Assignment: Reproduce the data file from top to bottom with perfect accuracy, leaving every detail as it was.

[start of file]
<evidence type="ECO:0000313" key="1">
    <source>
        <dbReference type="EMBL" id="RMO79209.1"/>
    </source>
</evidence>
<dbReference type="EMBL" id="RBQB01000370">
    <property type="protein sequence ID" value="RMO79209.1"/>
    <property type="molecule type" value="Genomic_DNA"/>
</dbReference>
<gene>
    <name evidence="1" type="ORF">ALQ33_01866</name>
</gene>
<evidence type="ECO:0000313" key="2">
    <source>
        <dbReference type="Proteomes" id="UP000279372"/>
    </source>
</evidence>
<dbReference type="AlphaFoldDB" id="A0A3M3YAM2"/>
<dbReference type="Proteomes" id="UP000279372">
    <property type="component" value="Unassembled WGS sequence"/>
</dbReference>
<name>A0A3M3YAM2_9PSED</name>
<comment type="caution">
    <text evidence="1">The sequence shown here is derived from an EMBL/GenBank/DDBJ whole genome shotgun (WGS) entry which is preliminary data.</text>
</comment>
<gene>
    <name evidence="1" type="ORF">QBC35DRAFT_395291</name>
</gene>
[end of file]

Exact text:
<evidence type="ECO:0000313" key="1">
    <source>
        <dbReference type="EMBL" id="RMO79209.1"/>
    </source>
</evidence>
<dbReference type="EMBL" id="RBQB01000370">
    <property type="protein sequence ID" value="RMO79209.1"/>
    <property type="molecule type" value="Genomic_DNA"/>
</dbReference>
<gene>
    <name evidence="1" type="ORF">ALQ33_01866</name>
</gene>
<evidence type="ECO:0000313" key="2">
    <source>
        <dbReference type="Proteomes" id="UP000279372"/>
    </source>
</evidence>
<dbReference type="AlphaFoldDB" id="A0A3M3YAM2"/>
<dbReference type="Proteomes" id="UP000279372">
    <property type="component" value="Unassembled WGS sequence"/>
</dbReference>
<name>A0A3M3YAM2_9PSED</name>
<comment type="caution">
    <text evidence="1">The sequence shown here is derived from an EMBL/GenBank/DDBJ whole genome shotgun (WGS) entry which is preliminary data.</text>
</comment>
<gene>
    <name evidence="1" type="ORF">QBC35DRAFT_395291</name>
</gene>